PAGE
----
• What do you want to say about your subject? What point or message do you want to give kids, or leave them thinking about?
  • Who might be the main character – someone kids can relate to and connect with – that can help you tell your story, or make that point?
  • What problem might they have to overcome?
  • What would they need to learn or achieve over the course of the story in order to illustrate the point you intend to make?

Can you see a central dramatic question emerging now? Identifying your central dramatic question helps you focus your story, and ensures there will be a compelling plot with a built-in conflict or problem for your character to overcome.  It is also a helpful pre-cursor to being able to summarize your story in a concise sentence – a powerful exercise when it comes to focusing an idea, but even more valuable later, when the time comes for pitching, selling and marketing the book.

Now, here’s a down and dirty template for converting your central dramatic question into a plot and character driven sentence: (Name of hero/main character) wants/needs to (need/goal), but s/he can’t because (problem/obstacle) so s/he (actions/resolution) and ultimately realizes that (message/takeaway).

Happy writing!

EMMA WALTON HAMILTON is a best-selling children’s book author, editor and arts educator.  With her mother, Emma and Julieactress/author Julie Andrews, Emma has co-authored over twenty children’s books, seven of which have been on the NY Times Bestseller list, including The Very Fairy Princess series (#1 Bestseller), Julie Andrews Collection of Poems, Songs and Lullabies, the Dumpy the Dump Truck series, Simeon’s Gift, The Great American Mousical, and Thanks to You – Wisdom from Mother and Child.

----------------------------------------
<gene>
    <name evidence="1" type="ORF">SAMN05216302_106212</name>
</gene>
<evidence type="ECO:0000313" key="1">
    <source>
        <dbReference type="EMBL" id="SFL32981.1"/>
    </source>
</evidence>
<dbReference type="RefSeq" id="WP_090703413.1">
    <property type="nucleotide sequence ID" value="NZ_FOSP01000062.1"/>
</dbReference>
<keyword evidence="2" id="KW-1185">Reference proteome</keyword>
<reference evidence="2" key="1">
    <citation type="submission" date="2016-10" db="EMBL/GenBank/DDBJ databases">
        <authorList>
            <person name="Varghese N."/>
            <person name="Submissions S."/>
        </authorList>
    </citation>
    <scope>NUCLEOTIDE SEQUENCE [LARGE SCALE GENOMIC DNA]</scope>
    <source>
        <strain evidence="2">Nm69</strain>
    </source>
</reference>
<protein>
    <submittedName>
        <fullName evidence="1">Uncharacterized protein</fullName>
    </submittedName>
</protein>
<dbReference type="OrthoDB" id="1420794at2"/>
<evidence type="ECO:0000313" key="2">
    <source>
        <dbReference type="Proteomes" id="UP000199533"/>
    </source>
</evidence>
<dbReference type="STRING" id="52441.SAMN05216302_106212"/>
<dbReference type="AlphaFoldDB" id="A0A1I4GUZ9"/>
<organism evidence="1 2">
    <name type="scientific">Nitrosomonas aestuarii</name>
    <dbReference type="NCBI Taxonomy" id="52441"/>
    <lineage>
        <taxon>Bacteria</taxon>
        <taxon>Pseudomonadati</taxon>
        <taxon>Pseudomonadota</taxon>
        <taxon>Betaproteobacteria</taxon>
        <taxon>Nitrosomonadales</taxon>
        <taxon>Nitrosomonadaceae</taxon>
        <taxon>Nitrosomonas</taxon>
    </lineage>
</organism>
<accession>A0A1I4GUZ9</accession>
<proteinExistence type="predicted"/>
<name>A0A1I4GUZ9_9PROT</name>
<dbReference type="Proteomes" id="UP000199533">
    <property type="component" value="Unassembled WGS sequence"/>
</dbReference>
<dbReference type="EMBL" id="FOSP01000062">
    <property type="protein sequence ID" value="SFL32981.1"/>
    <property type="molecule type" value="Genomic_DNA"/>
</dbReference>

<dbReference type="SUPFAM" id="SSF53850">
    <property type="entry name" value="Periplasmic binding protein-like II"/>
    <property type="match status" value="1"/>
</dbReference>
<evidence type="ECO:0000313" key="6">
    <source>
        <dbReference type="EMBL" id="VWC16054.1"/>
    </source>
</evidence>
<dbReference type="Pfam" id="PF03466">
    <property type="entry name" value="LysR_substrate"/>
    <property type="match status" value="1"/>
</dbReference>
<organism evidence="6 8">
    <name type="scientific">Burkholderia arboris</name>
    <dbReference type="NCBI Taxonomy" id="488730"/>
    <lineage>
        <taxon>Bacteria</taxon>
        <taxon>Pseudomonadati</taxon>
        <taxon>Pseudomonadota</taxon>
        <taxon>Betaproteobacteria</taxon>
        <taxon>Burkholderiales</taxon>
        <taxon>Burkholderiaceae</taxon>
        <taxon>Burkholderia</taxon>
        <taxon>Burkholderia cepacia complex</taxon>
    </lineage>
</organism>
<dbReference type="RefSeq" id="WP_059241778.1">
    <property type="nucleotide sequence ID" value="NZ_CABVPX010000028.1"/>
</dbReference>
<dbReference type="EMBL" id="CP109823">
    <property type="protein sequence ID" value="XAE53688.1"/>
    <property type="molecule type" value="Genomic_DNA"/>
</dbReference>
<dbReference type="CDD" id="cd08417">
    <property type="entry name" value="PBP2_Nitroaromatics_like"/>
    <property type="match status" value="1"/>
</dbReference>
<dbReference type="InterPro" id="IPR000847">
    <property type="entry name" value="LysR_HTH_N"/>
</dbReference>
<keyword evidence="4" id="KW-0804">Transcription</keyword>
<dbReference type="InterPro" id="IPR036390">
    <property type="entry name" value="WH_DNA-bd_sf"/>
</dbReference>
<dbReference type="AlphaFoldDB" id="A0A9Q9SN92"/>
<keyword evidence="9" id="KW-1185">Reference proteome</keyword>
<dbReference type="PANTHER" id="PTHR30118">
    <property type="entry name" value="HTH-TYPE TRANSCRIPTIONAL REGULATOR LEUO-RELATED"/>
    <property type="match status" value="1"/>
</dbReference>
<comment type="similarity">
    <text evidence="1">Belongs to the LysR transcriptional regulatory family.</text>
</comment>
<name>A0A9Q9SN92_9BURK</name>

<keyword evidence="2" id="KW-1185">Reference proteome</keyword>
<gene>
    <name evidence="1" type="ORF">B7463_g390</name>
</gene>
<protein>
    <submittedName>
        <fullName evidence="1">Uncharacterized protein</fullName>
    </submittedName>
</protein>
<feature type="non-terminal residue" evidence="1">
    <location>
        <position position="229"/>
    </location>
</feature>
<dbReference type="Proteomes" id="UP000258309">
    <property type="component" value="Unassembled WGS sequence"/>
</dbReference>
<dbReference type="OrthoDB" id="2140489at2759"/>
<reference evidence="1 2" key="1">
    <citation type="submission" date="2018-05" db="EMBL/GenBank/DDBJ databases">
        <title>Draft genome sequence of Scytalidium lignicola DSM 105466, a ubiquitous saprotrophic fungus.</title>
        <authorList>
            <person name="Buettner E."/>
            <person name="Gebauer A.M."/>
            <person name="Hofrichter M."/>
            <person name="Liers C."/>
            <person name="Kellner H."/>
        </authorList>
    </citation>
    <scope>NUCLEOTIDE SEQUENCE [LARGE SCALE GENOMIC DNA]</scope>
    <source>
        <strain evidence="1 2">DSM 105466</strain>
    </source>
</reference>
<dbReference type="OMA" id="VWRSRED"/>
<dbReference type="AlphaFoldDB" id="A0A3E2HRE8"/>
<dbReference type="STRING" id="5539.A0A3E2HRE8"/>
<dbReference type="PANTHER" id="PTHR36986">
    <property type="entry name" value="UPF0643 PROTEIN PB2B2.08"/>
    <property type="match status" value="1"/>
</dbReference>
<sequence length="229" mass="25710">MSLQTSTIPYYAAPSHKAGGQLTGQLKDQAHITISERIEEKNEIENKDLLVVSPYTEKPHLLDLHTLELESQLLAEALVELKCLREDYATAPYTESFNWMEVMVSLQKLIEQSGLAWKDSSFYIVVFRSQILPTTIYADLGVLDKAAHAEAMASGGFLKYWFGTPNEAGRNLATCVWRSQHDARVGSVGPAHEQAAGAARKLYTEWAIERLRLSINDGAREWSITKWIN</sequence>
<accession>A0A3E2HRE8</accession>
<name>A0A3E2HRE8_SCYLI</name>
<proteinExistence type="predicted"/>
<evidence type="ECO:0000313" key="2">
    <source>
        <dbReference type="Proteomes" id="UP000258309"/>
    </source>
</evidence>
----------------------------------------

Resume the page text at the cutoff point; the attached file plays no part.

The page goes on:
Emma’s own book, RAISING BOOKWORMS: Getting Kids Reading for Pleasure and Empowerment, premiered as a #1 best-seller on in the literacy category and won a Parent’s Choice Gold Medal.

Emma is a faculty member of Stony Brook Southampton’s MFA in Creative Writing and Literature, where she also serves as Director of the Children’s Literature Fellows program, and Executive Director of the Young Artists and Writers Project (YAWP), an inter-disciplinary writing program for middle and high school students.  A former actress and theatre director, Emma was a co-founder of Bay Street Theatre in Sag Harbor, and served as co-Artistic Director and Director of Education and Programming for Young Audiences there for 17 years.

Emma also works as a freelance children’s book editor, and hosts Just Write for Kids! – an online home-study course in writing for children as well as the Children’s Book Hub – a center of resources and support for aspiring children’s book authors.

*Emma will critique as many queries as she can in a two-hour period. Julie Hedlund will critique any queries Emma is unable to get to in that time period.


Categories: 12 x 12, 12 x 12 Featured Author, Authors, Books, Children's Books, Giveaway, Goals, PiBoIdMo, Picture Books, Publishing, Queries, SCBWI, Works in Progress, Writing · Tags: , , , , , , , , , , , , , , , ,